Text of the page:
On “A Diffuse and Ever-Variable Enemy (It’s the War, Intellectuals #2)

Well, as I've pointed out before, my pov is only "radical" compared to what one hears on TV. I know lots of people with a similar pov. They're professors, librarians, lawyers, and doctors. They hold regular jobs, etc. But I do understand why it makes little sense to question why a country engaged in immoral acts would feel compelled to treat anyone in a just manner. Right, then, there is no reasonable reason to expect a murderous country not to murder anyone without a trial. But maybe I was unconsciously expecting them to have some sort of reverse "we have to kill cop killers first because cop killers are the biggest threat to society" kind of idea. "We have to give American citizens a fair trial because if we don't then we're lost in a world where no one gets a trial." Nope. The government, especially not the President, has no such idea.


I heard a particularly damning report today on how many Americans living abroad have been killed by order of the White House. I didn't even know the President could just have someone killed. The main story was about this young sixteen year living in Yemin. He was an American citizen and Obama had him killed. No trial. They reporters said that in 2011 Obama had three Americans living abroad killed without a trial. The young sixteen year-old was sitting at a dinner table, eating, when FBI agents (I think it was) burst into the house and shot him dead. Of course, all these targeted people are "suspected terrorists." But they don't get a trial. I knew that was the case with OBL, of course, but I thought the President had gotten some specially worked out legal dispensation for that one. Call me naive, but I had no idea that this was just generally legal. Apparently, it's questionably legal, but no one tries to nail down the legal specifics. That was what the reporters were questioning. Why don't people question it? They said Obama has killed far more "terrorists" like this than anyone else, including Bush.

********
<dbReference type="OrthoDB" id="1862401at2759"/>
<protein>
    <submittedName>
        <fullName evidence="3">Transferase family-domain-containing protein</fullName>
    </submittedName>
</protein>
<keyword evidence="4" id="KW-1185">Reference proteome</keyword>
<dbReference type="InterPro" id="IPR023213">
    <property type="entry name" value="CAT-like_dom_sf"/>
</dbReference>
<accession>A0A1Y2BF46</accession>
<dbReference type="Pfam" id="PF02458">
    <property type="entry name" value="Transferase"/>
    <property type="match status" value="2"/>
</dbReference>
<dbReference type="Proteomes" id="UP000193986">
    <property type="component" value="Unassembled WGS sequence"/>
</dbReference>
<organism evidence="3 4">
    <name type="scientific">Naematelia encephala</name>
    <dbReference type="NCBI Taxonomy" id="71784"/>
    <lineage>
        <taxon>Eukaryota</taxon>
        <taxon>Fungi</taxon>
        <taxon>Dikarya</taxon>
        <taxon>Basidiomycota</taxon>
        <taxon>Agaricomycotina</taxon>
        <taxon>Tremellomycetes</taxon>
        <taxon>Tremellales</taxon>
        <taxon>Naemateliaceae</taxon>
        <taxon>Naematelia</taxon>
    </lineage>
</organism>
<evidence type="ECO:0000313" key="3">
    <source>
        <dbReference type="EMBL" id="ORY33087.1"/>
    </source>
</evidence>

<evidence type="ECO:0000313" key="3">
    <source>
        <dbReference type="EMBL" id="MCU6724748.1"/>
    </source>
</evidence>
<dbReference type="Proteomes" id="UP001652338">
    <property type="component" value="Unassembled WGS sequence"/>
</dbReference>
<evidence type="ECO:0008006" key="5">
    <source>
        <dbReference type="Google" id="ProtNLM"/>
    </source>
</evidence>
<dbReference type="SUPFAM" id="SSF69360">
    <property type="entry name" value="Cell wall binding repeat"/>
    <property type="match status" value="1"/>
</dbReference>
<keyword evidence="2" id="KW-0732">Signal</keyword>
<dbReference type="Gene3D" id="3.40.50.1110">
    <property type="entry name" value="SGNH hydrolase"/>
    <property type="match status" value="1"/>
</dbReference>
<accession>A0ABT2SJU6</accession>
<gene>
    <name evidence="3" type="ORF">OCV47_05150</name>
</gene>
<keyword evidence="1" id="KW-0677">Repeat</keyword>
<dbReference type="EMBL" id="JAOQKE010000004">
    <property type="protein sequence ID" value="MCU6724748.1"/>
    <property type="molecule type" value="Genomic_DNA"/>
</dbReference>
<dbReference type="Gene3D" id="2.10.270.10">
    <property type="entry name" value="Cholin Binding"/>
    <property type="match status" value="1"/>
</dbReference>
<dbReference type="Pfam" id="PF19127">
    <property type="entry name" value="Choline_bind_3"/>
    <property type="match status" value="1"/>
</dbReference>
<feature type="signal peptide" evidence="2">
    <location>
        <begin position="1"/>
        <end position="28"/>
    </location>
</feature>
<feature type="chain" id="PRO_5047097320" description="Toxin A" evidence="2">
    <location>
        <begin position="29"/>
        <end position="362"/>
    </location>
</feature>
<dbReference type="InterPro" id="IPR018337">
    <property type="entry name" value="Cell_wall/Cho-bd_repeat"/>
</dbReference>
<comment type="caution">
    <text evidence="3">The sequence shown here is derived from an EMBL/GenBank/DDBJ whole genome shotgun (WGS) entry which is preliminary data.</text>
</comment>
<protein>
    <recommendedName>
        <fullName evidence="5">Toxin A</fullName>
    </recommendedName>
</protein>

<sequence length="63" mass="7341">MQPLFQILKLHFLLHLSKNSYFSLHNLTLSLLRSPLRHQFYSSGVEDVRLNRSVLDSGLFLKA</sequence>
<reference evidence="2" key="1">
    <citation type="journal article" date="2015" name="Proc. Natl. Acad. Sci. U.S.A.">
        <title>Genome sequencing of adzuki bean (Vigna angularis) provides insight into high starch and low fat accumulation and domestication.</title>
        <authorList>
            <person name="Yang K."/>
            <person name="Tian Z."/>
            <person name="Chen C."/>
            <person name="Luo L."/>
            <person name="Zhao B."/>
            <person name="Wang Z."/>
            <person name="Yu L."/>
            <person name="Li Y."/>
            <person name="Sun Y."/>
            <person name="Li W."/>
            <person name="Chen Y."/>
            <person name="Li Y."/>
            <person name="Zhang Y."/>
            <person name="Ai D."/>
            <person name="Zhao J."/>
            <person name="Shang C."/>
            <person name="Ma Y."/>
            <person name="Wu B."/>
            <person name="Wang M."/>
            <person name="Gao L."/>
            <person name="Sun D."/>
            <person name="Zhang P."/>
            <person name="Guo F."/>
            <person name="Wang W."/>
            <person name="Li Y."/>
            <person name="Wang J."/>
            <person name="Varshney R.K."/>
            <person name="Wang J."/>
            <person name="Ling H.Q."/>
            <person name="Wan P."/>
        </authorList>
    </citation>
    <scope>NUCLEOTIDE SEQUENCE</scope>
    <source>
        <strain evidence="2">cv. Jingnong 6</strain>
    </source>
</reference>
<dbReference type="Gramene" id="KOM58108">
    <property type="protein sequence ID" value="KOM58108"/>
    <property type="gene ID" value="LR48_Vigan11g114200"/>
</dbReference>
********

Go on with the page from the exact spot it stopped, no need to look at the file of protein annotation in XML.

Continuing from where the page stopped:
On “Voegelin’s Gnosis, Part 2: Crossing

That actually does clarify some things, thanks. The other way to explore that is to question our Western idea that truth is at all separable from experience. Easterners emphasize "realization" first. Realize an unconditioned state or non-state and then get back to me. Speaking or not speaking from a conditioned state, no matter what words are used or not used, is never the same as what is expressed from an unconditioned state and never will be the same. The same words or non-words won't even be the same.


It's worth noting that East Indians see the Western consciousness as being more inclined to define itself with reference to the issues of time and history. I do that too out of continued western style habituation. What's wrong with it is that it "conditions" the human being. Eastern consciousness is committed in general to an "unconditioned awareness." So it's the opposite of believing (or not believing) that man is only what history has made him because any other choice would be an escape at the expense of what is real.

On “placeholder for a 0D30 post

I'll take your word for it on a level of clarity, but keep in mind that you have been speaking Miggs on a regular basis for many years now. Positively or negatively, or both, it might just have affected your mind.


I love how a totally head-shaking comment like mine there could be followed so effortlessly by the real master of the comment head-shaker's comment. Although I do think that miggs' comment right there includes the least number of names he's ever used in a comment.


Typical of me and my ADD, I forgot the point of my last comment. I had written earlier that movies like Trainspotting still make heroine addicts want to do heroine. My point was that Dj didn't make me want to go out and pierce my ear again.